“I have a meeting with your boss.”
“What happened to Mr. Haggerty?”
“He couldn’t make it. And before that female brain of yours leaps to any conclusions, no, I had no idea I’d end up stuck with you. My appointment was with Dobbs. The first I knew you were involved was when I spoke to him a couple of hours ago, from the plane, and he told me he was going to be delayed.”
Lara nodded. There was no way out, not now. Dobbs wasn’t here, which made Slade her responsibility—a responsibility she could certainly handle, now that their animosity for each other was in the open.
“That’s right,” she said briskly. “He’s going to join us at the restaurant.” She glanced at her watch. “I’ve arranged for a taxi. It should be downstairs any minute.”
“Fine.” Slade gave her a long, cool look. It took all her determination not to shuffle her feet.
“I was just thinking how remarkable it was. That you look so businesslike, I mean. So—what’s that old-fashioned word, Sugar? Demure. That’s it. You look demure.” A smile curled over his mouth. “That’s sure as hell not the way you look when I touch you. You go all to pieces, in my arms.”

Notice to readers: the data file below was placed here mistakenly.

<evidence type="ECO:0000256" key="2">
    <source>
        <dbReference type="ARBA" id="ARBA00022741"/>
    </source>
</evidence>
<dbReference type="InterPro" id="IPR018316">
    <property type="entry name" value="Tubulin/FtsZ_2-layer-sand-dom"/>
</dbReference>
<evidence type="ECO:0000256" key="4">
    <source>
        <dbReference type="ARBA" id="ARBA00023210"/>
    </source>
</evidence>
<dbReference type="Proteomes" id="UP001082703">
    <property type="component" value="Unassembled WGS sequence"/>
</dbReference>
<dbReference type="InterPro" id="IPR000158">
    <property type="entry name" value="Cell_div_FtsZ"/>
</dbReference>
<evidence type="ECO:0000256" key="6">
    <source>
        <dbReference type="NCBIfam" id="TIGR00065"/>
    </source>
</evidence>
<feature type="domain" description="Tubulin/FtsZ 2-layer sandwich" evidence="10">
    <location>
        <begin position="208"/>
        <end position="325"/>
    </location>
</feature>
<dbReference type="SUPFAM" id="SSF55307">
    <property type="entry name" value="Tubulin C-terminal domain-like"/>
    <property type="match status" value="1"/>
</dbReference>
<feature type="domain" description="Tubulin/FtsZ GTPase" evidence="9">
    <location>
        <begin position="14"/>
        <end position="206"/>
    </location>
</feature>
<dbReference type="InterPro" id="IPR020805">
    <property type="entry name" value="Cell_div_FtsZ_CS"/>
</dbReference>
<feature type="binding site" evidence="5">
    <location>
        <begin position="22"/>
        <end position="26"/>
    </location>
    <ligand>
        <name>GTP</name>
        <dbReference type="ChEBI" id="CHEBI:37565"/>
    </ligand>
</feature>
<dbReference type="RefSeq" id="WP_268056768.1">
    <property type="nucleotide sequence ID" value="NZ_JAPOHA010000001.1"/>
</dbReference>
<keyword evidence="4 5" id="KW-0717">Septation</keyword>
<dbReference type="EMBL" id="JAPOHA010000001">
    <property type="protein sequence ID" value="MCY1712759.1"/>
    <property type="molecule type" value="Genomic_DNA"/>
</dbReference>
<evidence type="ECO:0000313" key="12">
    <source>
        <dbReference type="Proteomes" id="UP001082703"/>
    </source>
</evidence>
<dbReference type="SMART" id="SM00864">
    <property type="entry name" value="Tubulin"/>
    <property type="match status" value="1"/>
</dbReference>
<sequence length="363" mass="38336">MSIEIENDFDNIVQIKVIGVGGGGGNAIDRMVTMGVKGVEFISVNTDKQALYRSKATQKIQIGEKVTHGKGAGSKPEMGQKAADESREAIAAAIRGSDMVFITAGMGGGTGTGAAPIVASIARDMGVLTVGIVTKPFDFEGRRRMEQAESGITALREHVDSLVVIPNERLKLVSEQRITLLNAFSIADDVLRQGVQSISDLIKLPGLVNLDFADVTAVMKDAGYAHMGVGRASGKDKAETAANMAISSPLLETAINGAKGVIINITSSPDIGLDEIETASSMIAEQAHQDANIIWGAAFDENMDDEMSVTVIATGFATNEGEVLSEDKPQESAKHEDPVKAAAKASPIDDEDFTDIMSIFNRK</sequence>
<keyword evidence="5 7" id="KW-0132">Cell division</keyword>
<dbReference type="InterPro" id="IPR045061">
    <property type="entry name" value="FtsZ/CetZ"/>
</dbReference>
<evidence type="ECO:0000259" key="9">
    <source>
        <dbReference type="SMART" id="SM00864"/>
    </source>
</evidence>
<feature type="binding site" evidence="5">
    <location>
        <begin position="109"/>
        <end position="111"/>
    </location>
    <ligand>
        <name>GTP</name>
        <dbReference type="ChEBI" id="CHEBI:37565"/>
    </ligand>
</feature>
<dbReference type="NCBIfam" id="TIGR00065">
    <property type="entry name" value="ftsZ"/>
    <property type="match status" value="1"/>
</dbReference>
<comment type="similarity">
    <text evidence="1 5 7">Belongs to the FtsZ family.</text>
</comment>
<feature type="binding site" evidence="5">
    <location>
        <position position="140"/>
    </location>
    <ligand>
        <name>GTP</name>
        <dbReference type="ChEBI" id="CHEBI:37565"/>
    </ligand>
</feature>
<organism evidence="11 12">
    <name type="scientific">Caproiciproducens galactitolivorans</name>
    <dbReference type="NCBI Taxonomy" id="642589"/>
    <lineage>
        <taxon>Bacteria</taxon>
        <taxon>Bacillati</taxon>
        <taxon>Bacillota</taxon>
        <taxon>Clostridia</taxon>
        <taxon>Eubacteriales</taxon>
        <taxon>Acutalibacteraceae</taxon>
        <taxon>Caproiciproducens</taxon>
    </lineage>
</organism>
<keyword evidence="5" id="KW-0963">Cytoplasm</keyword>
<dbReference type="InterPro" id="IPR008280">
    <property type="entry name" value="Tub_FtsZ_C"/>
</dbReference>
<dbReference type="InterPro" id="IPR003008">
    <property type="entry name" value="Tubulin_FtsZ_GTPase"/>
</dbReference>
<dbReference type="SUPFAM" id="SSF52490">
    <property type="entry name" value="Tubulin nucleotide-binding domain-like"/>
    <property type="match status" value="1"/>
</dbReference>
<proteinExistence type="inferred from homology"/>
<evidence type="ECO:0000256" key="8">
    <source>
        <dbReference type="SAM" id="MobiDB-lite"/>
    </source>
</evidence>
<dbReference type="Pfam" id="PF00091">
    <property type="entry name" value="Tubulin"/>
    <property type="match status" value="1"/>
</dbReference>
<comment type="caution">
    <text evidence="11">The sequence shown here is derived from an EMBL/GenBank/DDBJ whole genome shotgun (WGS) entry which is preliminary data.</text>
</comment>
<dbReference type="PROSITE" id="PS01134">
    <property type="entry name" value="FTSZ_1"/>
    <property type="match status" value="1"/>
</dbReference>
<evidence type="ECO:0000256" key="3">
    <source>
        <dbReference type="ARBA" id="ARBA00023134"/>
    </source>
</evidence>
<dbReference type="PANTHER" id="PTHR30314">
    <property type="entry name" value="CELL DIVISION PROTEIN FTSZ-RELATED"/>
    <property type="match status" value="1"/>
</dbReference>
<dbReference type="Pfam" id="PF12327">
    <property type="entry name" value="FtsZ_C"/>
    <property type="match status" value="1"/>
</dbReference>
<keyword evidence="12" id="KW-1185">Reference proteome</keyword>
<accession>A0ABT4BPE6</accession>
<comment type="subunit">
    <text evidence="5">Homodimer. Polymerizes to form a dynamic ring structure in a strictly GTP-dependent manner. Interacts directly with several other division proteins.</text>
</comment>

“You’re flattering yourself, if you think you turn me on.” She knew she was blushing but she wouldn’t give him the pleasure of backing down. “As you so cleverly pointed out, I’m just playing a game. Why don’t you think about that, hmm?”
Her smile, she hoped, was the smug equal of his. Without another word, she strode past him to the door.
* * *
The captain at The Flying Fish smiled brightly when Lara asked to be shown to the Dobbs table.
“Of course, madam. Sir. This way, please.”
The table was outside, on a wide deck overlooking the harbor. The sky was still light but candles already flickered in a silver holder centered on the pale pink tablecloth. It was a romantic setting, not businesslike at all, and Lara paused on the threshold between the main dining room and the deck.
“Is there a problem, madam?”
“I just thought…Do you have a table inside? Where the lighting’s better?”
“I’m sorry, madam, but we don’t. If you’d care to wait in the bar for half an hour or so, we might have something free…?”
“No.” Lara shook her head and told herself to stop being a fool. “No, this will be fine.”